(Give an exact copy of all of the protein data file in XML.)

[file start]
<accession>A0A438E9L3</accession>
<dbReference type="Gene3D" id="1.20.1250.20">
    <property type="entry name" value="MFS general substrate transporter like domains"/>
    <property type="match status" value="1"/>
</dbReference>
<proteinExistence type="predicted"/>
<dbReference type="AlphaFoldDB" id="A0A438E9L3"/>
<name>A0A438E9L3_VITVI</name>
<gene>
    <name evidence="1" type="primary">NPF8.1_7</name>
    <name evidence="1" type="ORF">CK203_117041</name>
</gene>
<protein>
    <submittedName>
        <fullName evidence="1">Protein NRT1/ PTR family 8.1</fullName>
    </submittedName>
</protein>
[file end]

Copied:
<accession>A0A438E9L3</accession>
<dbReference type="Gene3D" id="1.20.1250.20">
    <property type="entry name" value="MFS general substrate transporter like domains"/>
    <property type="match status" value="1"/>
</dbReference>
<proteinExistence type="predicted"/>
<dbReference type="AlphaFoldDB" id="A0A438E9L3"/>
<name>A0A438E9L3_VITVI</name>
<gene>
    <name evidence="1" type="primary">NPF8.1_7</name>
    <name evidence="1" type="ORF">CK203_117041</name>
</gene>
<protein>
    <submittedName>
        <fullName evidence="1">Protein NRT1/ PTR family 8.1</fullName>
    </submittedName>
</protein>